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Yakima Buddhist Church Endures

Even now we are separated here and there. In front of the Amida Buddha we are always close and live together.

- Jack M. Iwata, Tule Lake Relocation Camp, Oct. 27, 1943
(“The Buddhist Church Experience in the Camps, 1942-1945”)

WAPATO — They carefully dismantled the altar, handmade in Japan, and stored it under the stage of the church gym. They sealed the church windows, locked the doors and gave the keys to friends who would keep watch for them.

As the Japanese-American members of the Yakima Buddhist Church prepared to leave their homes for the Portland Assembly Center in early June 1942, they packed the practical items they would need: bedding and linens for each family member, toiletries and extra clothing, cutlery and dishware.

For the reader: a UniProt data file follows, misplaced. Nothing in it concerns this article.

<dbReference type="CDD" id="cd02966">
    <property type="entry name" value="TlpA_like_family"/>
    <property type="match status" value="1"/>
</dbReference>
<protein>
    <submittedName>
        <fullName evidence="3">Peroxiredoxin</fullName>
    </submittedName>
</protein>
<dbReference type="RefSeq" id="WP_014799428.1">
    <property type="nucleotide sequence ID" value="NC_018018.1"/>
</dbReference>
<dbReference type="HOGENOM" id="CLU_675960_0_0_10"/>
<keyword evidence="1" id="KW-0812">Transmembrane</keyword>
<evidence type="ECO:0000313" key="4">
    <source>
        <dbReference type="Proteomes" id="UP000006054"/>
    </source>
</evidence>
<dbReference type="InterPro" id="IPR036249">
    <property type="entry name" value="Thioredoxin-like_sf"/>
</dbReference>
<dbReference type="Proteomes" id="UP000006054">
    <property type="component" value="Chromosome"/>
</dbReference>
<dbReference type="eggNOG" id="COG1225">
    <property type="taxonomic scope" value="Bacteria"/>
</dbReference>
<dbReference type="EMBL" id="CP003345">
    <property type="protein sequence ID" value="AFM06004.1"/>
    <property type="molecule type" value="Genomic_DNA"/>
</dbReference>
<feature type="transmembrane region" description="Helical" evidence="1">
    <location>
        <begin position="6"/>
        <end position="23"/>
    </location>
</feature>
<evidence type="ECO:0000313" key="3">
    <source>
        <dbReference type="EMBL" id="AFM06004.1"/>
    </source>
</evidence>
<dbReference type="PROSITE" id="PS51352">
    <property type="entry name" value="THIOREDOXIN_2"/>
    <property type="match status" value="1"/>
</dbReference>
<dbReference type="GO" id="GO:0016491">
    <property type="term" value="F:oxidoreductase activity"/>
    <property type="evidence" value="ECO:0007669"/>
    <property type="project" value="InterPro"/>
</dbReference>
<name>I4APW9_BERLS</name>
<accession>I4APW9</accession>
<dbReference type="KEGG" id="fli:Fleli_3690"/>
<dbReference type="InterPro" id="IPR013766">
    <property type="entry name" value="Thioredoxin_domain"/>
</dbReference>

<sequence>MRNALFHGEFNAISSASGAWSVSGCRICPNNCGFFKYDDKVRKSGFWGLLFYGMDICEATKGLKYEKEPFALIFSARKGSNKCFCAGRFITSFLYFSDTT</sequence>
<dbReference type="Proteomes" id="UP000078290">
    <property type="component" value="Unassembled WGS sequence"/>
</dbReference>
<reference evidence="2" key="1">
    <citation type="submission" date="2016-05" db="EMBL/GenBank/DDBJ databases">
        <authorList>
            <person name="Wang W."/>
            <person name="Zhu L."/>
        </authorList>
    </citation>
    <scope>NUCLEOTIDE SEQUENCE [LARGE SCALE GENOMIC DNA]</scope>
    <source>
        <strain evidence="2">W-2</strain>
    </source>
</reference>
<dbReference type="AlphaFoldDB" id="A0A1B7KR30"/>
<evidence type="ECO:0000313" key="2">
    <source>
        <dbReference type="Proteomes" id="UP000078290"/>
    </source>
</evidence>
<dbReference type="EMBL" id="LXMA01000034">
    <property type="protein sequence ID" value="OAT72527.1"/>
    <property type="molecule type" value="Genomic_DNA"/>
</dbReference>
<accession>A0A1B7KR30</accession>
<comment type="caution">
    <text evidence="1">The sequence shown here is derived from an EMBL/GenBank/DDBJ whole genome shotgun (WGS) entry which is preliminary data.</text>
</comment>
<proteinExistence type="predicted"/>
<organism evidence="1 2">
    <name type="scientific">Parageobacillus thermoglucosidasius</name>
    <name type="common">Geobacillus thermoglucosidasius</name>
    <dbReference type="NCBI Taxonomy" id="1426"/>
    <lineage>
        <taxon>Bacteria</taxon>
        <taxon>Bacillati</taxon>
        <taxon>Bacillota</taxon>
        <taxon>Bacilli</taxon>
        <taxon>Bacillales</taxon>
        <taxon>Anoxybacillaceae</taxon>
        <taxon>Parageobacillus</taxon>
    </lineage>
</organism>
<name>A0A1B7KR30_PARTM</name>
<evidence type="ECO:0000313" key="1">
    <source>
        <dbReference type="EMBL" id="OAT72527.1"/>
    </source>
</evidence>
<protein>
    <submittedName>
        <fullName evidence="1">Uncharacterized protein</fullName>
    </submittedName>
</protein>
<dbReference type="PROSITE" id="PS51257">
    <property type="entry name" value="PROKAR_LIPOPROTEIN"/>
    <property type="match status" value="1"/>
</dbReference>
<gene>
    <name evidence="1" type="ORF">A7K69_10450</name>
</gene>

They took what they could carry, securely packaged, tied and marked with their names.

And in those final days before 1,017 Japanese-Americans from the Yakima Valley were forced to leave their homes, some were making final preparations for the most precious object they would take.

The Amida Buddha of the Yakima Buddhist Church includes 48 bars, symbolizing rays of light, that represent the 48 vows that the Amida Buddha makes in becoming Buddha. The shrine is photographed at the church in Wapato, Wash. on Thursday, March 2, 2017. (Photo courtesy of Shawn Gust/Yakima Herald-Republic)

The small statue of the Amida Buddha — the heart of the inner altar almost from the church building’s beginnings in 1929 — first would accompany members to the Portland Livestock Exposition barns and stalls that would briefly serve as their homes. The small statue later would go on to comfort Buddhists living in dusty wooden barracks behind the barbed wire of the desolate Heart Mountain Relocation Center in Wyoming.